Much as the airline industry has been transformed by liberalization in recent decades, the airport business, too, has been buffeted by its own dramatic changes, some of them stemming from the airlines. A few decades ago, most major airports and airlines were state-owned, run as public utilities, and somewhat insulated from competition. That is no longer the case in either industry. Although the airport business has changed to a lesser degree as many are still managed by airport authorities, there are important instances of privatization and globalization. For instance, London’s Heathrow Airport is owned by a holding company whose leading investors include a Spanish construction company, Qatar’s sovereign wealth fund, a Quebec pension fund, and other financial firms from the United States, China, and the United Kingdom.

More importantly, airports compete more fiercely for business than in the past. In this regard, the rise of the low-cost carriers (LCCs) is important because one dimension of some LCCs’ business model is service via lower-cost secondary (alternative) airports. In Belgium, for instance, Ryanair and other LCCs have made Charleroi South Brussels Airport a real alternative gateway to the region surrounding the EU capital. By 2017, Ryanair served 80 regular destinations from Charleroi, with the airport handling about 7.7 million passengers (on Ryanair and other LCCs) while Brussels National handled 24.8 million passengers. The carrier was initially attracted to the airport by a variety of subsidies and other financial incentives from the local and regional governments. While the European Commission later ruled that some of those arrangements violated European competition policy, the stakes are so high in attracting and retaining air services that governments are sure to continue to promote their airports aggressively.

The air cargo business is an important component of many airports. The intermodal transfer between air and land transport systems requires parking areas for planes, warehousing, consolidation and deconsolidation space, handling equipment, and cargo-related services. Some airports have specialized in handling air cargo. The importance of Memphis and Louisville, for instance, in cargo flows, is attributable to the hubs operated by FedEx and UPS, respectively. The benefits to the two cities have been enormous, so the incentives for those cities to keep their hubs and for other cities to try to attract one. Memphis, for example, has become “America’s Distribution Center” as manufacturers and retailers have set up sophisticated warehousing operations there to take advantage of the hub. In Europe, Liege, Belgium, and Leipzig, Germany have also become freight hubs, partly because they have looser nighttime operations restrictions than larger airports (e.g., Frankfurt). In China, there is a stronger overlap between the top passenger and cargo hubs; Hong Kong and Shanghai rank among the busiest airports for cargo worldwide.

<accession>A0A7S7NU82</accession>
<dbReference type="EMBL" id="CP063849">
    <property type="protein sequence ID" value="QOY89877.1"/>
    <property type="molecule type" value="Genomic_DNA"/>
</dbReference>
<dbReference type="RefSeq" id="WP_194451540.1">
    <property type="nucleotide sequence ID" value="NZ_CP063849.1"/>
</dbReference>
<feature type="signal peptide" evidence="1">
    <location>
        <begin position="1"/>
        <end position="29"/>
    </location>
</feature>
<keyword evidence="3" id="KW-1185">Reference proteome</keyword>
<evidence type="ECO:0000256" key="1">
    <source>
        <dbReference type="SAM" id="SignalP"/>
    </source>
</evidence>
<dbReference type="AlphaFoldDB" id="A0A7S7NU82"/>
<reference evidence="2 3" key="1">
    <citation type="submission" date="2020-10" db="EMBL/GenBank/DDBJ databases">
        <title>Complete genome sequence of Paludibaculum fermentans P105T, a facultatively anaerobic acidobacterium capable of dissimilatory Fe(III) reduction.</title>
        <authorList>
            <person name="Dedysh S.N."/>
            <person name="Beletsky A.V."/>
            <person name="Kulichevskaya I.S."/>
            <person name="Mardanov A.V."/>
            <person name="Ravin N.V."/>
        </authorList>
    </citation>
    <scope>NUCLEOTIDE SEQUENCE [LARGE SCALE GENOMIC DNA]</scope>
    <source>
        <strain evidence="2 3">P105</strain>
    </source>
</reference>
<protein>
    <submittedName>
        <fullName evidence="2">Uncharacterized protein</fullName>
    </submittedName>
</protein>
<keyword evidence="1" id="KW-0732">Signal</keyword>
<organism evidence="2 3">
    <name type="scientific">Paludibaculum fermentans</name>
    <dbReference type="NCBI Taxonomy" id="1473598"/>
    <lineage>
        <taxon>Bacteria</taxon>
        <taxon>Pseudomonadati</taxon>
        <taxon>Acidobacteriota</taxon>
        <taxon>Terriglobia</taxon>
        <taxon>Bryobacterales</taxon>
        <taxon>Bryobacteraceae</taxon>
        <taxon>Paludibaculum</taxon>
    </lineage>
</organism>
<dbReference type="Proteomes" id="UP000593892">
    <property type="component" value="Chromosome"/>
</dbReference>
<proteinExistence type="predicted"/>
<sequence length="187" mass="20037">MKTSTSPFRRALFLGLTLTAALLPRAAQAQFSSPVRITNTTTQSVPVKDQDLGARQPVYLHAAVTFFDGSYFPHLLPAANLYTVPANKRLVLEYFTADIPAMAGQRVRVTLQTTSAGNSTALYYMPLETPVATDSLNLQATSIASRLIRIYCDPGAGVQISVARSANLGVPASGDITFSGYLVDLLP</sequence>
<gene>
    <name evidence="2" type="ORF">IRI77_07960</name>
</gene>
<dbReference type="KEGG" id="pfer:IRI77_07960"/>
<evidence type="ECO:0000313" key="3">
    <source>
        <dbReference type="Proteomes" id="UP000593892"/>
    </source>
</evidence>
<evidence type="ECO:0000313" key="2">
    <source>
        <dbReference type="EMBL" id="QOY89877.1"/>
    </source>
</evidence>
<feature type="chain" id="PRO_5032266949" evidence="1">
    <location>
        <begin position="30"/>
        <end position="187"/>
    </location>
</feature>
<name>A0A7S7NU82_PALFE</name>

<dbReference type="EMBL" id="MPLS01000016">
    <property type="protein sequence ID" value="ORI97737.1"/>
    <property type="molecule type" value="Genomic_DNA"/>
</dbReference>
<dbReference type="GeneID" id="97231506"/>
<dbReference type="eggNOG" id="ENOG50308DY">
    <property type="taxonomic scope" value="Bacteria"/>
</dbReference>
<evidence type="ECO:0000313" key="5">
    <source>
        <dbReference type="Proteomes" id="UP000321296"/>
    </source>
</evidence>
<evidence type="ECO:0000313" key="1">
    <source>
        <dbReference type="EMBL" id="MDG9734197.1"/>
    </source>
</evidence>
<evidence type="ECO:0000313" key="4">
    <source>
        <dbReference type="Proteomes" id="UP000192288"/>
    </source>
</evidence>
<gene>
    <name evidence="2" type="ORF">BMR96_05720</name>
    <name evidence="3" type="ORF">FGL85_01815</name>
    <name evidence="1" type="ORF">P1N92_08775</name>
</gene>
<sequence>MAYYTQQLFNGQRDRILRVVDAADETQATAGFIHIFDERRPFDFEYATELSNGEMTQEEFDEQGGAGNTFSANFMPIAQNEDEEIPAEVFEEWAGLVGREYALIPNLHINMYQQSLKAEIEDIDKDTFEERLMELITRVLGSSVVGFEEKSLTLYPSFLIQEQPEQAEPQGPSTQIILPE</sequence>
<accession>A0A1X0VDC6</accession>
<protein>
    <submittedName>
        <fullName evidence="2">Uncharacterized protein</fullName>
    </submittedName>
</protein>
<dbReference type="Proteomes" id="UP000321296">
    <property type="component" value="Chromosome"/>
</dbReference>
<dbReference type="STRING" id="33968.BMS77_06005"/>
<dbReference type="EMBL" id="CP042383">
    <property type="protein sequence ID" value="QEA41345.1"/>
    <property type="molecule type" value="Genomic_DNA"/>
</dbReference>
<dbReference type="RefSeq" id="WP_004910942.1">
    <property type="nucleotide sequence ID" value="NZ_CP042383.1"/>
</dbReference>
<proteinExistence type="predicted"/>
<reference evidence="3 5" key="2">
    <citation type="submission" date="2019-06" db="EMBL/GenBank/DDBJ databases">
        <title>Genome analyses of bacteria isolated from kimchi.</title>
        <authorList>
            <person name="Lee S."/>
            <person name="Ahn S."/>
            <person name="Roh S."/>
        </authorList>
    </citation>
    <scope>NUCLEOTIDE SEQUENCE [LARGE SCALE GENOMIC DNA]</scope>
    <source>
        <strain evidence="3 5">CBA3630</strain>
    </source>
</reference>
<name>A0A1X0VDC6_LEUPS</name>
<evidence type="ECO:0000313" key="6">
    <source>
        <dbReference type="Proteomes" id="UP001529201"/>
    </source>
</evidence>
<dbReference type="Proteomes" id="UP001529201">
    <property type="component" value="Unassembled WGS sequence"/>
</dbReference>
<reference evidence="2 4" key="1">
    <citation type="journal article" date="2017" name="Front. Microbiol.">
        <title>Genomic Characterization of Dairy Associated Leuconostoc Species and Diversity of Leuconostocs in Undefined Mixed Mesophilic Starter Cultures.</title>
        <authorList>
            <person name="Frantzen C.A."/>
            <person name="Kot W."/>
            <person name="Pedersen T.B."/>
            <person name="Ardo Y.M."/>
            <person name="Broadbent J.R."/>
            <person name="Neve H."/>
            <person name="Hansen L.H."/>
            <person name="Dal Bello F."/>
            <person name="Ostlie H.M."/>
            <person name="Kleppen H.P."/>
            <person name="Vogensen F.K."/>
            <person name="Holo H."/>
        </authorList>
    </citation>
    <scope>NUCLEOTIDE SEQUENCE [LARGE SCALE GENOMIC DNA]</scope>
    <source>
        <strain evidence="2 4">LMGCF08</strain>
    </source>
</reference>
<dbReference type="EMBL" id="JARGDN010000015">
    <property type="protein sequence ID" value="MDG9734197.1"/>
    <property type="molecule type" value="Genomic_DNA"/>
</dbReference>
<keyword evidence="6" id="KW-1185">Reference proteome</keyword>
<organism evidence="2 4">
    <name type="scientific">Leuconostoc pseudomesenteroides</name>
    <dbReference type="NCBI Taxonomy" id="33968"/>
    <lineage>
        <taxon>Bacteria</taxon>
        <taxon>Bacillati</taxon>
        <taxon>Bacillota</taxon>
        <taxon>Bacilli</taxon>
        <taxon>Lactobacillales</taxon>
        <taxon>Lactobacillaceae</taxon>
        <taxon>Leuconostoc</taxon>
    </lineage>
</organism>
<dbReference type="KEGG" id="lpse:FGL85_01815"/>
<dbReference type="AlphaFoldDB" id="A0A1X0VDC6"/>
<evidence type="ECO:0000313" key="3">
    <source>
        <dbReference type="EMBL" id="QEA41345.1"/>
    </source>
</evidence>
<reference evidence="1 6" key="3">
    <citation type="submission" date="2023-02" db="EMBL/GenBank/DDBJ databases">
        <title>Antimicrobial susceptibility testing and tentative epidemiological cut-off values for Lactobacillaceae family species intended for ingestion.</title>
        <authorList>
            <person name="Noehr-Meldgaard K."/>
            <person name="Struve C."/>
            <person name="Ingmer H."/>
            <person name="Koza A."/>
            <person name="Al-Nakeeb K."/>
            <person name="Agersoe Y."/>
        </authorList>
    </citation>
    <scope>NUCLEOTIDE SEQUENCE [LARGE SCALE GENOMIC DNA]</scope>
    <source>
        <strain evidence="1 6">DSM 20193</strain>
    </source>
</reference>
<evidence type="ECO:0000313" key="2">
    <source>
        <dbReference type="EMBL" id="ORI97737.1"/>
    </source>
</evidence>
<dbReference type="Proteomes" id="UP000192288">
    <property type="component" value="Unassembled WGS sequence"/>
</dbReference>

Ultimately, an airport, especially a large one, is more than a node in the flow of people and goods. It is a dynamic space via which the economy, landscapes, and identity of a place are shaped and can be reshaped. The globe-straddling networks spun from colossal new airports in the Persian Gulf and East Asia, the prominence of showpiece airports in the portfolios of superstar architects, and the significance of the names give to key hubs all underline the importance of facilities that are much more than just infrastructure. To take one final example, in late 2017, after years of delay, Senegal’s new $600 million Blaise Diagne International Airport opened 40 kilometers east of the capital Dakar. Named for a Senegal-born man who in 1914 became the first black African elected to the French parliament, the airport is intended to strengthen the position of Senegal as a leader in the region’s air transportation. Dakar already has nonstop flights to New York, Washington, Dubai, and cities across Europe and Africa. Still, the new airport – which relieved a severely congested one hemmed in by urban development – was well-situated to mediate connections between Africa’s growing economies and the rest of the world. And so, the new airport carries Senegal’s ambitions for greater global connectivity, larger tourism flows, a key role in African logistics, and an economy diversified beyond agriculture and the primacy of Dakar. Yet large airports are also focal points for controversies, which in this instance included the displacement of 3,000 families from the site of Blaise Diagne International and doubts about the wisdom of placing an airport so far from the main city it serves.